There’s been a fair amount of car talk around our house recently, for two reasons.
First, I’m planning a trip back to the US in another month. My primary mission will be to retrieve my car (our daughter’s been using it over the summer) and sell it, so we’ll have some funds.
Second, we’ve decided it’s time to get our own wheels here in Panama.
We’ve gone carless since March. We’ve saved a lot of money as public transportation here is plentiful and inexpensive. And we’ve been able to go from point A to point B without difficulty.
The problem, though, is that doesn’t leave a lot of room for exploration, and exploring Panama is one of the reasons we’re here.
Buses travel along pre-determined routes. And cab drivers like you much better if you give them a specific destination. “Drive down this road, I just want to see what it looks like” doesn’t really cut it — even if my Spanish were good enough.
End result, we’re going to bite the bullet and get a car.
Is it Better to Import Your Car, or Buy Local?
I’ve heard lots of discussion on both sides of this question.
Bring it In
Some expats in Panama choose to import a car when they arrive. If you’re here on a pensionado visa, you can bring in a car every two years without paying duty (although you’ll still owe taxes and fees).
Once you bring the vehicle in, you have to register it. Friends who’ve done that say the red tape just isn’t worth it, and they don’t plan to do it again.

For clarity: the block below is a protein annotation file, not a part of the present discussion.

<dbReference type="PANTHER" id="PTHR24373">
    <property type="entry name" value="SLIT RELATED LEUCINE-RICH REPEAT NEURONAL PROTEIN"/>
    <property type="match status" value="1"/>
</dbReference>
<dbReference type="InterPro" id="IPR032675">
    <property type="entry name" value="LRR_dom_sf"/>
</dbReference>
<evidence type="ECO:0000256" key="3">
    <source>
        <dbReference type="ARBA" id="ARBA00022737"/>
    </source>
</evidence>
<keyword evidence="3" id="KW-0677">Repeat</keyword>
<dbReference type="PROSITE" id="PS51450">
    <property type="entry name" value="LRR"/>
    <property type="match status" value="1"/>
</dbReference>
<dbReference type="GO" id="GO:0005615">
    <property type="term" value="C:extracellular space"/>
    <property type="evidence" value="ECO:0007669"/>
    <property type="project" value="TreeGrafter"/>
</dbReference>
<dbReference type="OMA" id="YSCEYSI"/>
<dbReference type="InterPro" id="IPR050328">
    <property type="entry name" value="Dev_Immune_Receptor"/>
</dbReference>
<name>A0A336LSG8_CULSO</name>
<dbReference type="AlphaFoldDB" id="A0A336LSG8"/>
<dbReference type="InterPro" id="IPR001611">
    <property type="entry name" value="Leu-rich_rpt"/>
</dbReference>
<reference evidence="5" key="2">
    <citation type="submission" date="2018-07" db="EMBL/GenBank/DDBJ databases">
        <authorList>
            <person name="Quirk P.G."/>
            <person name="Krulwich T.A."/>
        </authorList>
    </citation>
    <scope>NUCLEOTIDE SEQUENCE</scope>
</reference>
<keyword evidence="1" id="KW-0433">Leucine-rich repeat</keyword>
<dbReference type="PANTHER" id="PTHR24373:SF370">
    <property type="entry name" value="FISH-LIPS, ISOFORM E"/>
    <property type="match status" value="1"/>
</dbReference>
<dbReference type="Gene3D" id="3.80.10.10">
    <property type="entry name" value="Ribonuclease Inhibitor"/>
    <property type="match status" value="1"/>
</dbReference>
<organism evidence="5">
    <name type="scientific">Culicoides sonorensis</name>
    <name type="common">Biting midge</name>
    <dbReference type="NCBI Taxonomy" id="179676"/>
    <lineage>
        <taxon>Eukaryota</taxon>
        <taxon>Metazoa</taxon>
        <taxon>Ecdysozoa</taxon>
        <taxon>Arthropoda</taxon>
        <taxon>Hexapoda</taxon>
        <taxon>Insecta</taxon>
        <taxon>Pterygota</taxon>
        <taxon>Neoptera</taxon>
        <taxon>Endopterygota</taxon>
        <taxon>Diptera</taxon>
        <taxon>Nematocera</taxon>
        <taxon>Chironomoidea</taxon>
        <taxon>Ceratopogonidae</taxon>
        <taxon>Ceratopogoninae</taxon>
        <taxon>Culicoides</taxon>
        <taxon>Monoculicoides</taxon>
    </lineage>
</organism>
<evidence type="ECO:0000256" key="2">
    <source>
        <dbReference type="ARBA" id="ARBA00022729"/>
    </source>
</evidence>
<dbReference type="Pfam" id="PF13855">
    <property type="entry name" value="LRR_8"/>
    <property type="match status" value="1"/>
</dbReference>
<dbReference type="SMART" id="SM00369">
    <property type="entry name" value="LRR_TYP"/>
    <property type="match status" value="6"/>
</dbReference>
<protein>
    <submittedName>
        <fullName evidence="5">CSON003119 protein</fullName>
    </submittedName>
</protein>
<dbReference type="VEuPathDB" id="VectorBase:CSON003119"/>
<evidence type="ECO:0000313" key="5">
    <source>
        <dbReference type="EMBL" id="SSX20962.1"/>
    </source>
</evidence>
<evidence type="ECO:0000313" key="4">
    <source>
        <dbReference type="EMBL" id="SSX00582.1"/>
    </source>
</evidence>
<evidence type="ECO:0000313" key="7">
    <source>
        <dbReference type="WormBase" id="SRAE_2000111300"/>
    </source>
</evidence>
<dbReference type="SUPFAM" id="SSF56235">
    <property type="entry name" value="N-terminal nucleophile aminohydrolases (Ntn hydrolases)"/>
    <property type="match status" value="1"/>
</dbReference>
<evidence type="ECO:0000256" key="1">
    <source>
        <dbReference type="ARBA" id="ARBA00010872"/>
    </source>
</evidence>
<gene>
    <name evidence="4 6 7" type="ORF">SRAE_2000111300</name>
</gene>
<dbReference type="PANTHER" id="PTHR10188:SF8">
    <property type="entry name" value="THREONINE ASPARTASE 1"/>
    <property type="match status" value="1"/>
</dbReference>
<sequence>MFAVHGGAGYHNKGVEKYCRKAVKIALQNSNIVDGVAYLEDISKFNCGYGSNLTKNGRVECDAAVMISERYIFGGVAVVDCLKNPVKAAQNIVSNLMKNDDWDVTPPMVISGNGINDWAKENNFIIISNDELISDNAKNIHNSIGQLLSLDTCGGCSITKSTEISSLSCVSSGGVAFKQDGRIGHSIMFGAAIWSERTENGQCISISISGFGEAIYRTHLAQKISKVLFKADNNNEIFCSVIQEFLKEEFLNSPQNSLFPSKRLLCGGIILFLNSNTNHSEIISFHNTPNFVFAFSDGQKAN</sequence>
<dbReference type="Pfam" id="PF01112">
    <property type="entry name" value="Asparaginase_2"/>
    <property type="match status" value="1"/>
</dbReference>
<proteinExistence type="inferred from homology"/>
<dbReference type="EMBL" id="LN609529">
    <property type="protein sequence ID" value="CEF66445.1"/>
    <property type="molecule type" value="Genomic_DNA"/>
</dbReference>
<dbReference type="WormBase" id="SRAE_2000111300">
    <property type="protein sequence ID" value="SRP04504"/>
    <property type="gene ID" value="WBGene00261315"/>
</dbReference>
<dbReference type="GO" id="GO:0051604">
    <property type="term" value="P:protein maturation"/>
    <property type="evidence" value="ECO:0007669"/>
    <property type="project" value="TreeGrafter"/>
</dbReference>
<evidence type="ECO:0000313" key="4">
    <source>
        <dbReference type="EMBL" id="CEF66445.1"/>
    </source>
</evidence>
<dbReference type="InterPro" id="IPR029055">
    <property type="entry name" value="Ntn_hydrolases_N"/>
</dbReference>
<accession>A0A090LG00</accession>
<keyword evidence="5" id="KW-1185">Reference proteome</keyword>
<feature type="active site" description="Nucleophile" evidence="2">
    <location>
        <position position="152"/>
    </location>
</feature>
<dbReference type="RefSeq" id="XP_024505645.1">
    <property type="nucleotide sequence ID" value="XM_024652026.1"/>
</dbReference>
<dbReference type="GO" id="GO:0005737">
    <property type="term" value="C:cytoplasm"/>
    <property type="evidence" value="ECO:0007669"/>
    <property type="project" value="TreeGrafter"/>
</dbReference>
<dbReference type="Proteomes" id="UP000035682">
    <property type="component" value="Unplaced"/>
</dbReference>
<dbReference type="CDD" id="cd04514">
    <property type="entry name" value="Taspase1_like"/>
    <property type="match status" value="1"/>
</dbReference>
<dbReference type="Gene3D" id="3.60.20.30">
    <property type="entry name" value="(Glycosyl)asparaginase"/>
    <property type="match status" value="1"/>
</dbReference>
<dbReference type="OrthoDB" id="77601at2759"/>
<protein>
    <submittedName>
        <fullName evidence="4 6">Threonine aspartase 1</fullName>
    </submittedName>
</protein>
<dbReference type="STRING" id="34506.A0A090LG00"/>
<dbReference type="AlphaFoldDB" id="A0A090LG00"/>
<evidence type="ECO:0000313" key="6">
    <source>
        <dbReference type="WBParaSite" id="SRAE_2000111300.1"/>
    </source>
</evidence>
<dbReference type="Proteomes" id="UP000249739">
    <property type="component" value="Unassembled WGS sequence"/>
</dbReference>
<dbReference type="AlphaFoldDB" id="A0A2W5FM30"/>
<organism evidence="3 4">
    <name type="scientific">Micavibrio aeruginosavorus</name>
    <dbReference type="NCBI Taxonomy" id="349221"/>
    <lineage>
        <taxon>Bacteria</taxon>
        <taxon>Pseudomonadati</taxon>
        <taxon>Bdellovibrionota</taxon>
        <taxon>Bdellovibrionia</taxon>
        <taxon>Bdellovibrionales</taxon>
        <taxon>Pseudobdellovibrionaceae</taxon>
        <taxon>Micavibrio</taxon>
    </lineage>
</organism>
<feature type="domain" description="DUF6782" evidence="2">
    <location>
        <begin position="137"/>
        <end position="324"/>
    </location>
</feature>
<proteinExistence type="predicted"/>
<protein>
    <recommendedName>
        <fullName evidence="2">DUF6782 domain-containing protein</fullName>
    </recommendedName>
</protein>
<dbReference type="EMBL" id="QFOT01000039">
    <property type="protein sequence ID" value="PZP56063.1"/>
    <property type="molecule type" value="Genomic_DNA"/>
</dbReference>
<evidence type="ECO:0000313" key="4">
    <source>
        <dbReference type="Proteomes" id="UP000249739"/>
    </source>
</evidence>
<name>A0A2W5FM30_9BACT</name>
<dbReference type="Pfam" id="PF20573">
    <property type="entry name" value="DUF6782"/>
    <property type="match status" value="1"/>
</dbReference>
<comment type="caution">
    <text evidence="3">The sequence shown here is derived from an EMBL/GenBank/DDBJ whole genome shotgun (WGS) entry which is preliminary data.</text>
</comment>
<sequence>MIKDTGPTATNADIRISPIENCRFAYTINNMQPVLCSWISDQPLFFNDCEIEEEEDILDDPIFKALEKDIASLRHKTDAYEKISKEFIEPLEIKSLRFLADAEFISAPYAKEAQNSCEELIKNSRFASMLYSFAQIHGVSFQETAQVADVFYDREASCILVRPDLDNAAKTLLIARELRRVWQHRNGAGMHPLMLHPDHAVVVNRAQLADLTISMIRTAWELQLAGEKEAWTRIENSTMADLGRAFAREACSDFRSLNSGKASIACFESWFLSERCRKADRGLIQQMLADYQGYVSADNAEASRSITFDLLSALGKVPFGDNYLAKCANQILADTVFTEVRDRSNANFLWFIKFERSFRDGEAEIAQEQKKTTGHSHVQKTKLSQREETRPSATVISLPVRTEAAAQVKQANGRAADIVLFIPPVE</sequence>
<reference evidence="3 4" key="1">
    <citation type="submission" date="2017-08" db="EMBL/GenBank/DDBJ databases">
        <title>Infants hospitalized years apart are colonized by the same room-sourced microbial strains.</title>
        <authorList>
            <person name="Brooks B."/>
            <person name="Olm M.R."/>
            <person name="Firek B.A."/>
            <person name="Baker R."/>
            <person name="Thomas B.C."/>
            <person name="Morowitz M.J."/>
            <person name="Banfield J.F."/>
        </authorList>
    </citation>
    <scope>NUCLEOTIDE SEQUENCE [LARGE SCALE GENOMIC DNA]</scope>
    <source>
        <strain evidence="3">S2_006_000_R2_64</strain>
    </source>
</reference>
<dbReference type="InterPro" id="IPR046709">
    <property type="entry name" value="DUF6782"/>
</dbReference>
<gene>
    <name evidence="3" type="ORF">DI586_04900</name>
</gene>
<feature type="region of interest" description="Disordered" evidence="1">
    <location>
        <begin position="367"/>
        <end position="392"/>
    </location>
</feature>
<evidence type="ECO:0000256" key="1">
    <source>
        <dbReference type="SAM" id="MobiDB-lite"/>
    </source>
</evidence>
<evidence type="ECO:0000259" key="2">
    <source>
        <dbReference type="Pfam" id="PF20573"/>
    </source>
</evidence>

A few other drawbacks to importing a car:
- Even though your US or Canadian model may be available here, it’ll be different under the hood. You may need to ship parts here for repairs.
- Finding a mechanic to work on it could be an issue
Here’s more information about importing a car into Panama.
Buy a Local Vehicle
Your other option is to buy a vehicle once you arrive.
There are a lot of advantages to doing it this way.
- Getting it registered is much easier
- Finding parts won’t be an issue
- Finding a mechanic to work on it won’t be an issue
If you can, buy the car in or near where you’ll be living. I’m told that when it’s time to renew the registration, you have to do it in the place it was registered initially. So if you buy in Panama City, you’ll have to go there every year to renew your registration.
When buying a new vehicle in Panama, use the same good judgment you would if you were purchasing in your home country. Just like anywhere else, you can find good deals if you’re willing to shop around and use your word-of-mouth network.
To get an idea of what’s available, check out the online classified ads at Encuentra 24 or Craigslist.
We’ve decided to buy a car locally, not try to bring one in. I love the car that I still own in the US, it’s in perfect condition, and it’s got very few miles on it. Even so, I plan to sell it.
It’s a Toyota Prius, and it just doesn’t make sense to me to spend the money to import it, go through the hassle of registering it, and then have to send back to the US every time it needs a part (if I can even find someone to work on it).
Have you brought a car into Panama, or purchased one here? What’s been your experience? Leave a comment and let us know.